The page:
ACCC Wins Appeal Over Google Verdict
- Judge initially found for Google
- Appeal made by ACCC
- Four ads were misleading
Australia’s Full Federal Court unanimously upheld the Australian Competition and Consumer Commission's (ACCC) appeal filed in October 2011 against Google.
Today's judgment follows an appeal filed by the ACCC in October 2011 against the decision by Justice Nicholas of the Federal Court in relation to certain advertisements appearing on Google's website.
At first instance, the ACCC alleged that Google had engaged in misleading or deceptive conduct by publishing 11 advertisements on Google's search results page. The headline of each of the advertisements in question comprised a business name, product name or web address of a competitor's business not sponsored, affiliated or associated with the particular advertiser. When a user clicked the headline of the advertisement, he or she was taken to the advertiser's website.
The ACCC alleged that the advertisements contained representations that, in summary, by clicking on the headline users would find information as to the competitor's business.
The primary judge found that although a number of the advertisements were misleading or deceptive, Google had not made those representations. Google merely communicated representations made by the advertiser. As such, Justice Nicholas ruled that Google had not breached the Act.
The ACCC disagreed with that decision and appealed in relation to four of the eleven advertisements. The central issue on appeal was whether the original judge erred in finding that Google did not "make" the representations contained in the four advertisements the subject of the appeal.
With respect to those four advertisements, the judge found that if Google had made the representations The Full Court declared that Google, by publishing the four advertisements, engaged in conduct that was misleading or deceptive, or likely to mislead or deceive, in breach of section 52 of the Trade Practices Act 1974.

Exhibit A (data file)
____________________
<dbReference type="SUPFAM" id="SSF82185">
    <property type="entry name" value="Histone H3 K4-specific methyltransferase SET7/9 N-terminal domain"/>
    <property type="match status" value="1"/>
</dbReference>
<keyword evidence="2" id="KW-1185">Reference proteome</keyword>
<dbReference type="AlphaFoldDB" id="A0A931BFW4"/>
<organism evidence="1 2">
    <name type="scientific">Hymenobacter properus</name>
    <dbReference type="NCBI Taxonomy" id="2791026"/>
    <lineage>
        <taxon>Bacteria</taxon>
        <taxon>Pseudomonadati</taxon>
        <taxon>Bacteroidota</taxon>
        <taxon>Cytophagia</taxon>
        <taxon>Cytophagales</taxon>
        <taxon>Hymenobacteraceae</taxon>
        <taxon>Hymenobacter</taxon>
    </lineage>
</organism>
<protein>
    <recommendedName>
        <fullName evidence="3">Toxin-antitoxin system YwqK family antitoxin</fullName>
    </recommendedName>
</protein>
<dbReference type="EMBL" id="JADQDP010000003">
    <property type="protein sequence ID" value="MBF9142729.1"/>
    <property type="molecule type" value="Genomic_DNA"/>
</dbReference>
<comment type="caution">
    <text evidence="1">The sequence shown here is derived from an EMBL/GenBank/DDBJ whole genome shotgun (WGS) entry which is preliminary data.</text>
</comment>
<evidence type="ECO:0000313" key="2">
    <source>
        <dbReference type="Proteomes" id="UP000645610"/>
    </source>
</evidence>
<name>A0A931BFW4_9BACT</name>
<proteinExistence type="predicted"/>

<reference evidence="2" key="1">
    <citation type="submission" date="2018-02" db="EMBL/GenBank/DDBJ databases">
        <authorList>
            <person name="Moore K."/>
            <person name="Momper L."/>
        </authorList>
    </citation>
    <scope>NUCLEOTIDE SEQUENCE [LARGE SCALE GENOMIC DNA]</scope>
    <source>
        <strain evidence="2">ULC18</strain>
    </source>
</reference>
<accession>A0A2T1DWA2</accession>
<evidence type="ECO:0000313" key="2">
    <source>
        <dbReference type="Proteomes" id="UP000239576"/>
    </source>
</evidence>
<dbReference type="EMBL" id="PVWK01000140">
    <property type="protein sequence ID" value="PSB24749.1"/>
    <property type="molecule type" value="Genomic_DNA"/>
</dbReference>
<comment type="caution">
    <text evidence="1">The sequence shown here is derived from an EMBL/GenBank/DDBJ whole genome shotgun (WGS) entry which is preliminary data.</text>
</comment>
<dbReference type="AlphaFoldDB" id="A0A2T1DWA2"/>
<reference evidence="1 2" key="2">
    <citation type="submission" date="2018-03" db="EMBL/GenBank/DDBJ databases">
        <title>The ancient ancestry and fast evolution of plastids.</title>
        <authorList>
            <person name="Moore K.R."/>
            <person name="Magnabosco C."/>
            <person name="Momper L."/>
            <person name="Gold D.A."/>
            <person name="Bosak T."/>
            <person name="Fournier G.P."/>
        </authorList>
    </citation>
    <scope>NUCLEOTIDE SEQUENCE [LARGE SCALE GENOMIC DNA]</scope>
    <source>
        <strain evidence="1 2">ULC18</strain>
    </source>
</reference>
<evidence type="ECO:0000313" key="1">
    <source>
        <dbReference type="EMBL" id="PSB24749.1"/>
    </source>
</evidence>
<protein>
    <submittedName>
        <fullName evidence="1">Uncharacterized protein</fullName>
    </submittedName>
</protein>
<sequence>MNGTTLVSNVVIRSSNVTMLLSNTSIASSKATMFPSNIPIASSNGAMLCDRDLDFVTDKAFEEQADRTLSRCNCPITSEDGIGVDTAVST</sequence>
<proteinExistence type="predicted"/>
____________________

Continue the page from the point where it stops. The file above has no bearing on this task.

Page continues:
The Full Court also ordered it to put in place a consumer law compliance programme and pay the ACCC's costs of the appeal.
“Google's conduct involved the use by an advertiser of a competitors name as a keyword triggering an advertisement for the advertiser with a matching headline,” says ACCC chairman Rod Sims. “As the Full Court said this was likely to mislead or deceive a consumer searching for information on the competitor.”
The central issue for determination on appeal was whether the primary judge erred in finding that Google did not "make" the representations contained in the four advertisements that were the subject of the appeal.
“The ACCC brought this appeal because it raises very important issues as to the role of search engine providers as publishers of paid content in the online age," Sims said. "This is an important outcome because it makes it clear that Google and other search engine providers which use similar technology to Google will be directly accountable for misleading or deceptive paid search results.”
In upholding the ACCC's appeal, the Full Court concluded that “here Google created the message which it presents. Google's search engine calls up and displays the response to the user's query. It is Google's technology which creates that which is displayed. Google did not merely repeat or pass on a statement by the advertiser: what is displayed in response to the user's search query is not the equivalent of Google saying here is astatement by an advertiser which is passed on for what it is worth.”
The Full Court also stated that "the enquiry is made of Google and it is Google's response which is misleading… Although the key words are selected by the advertiser, perhaps with input by Google, what is critical to the process is the triggering of the link by Google using its algorithms."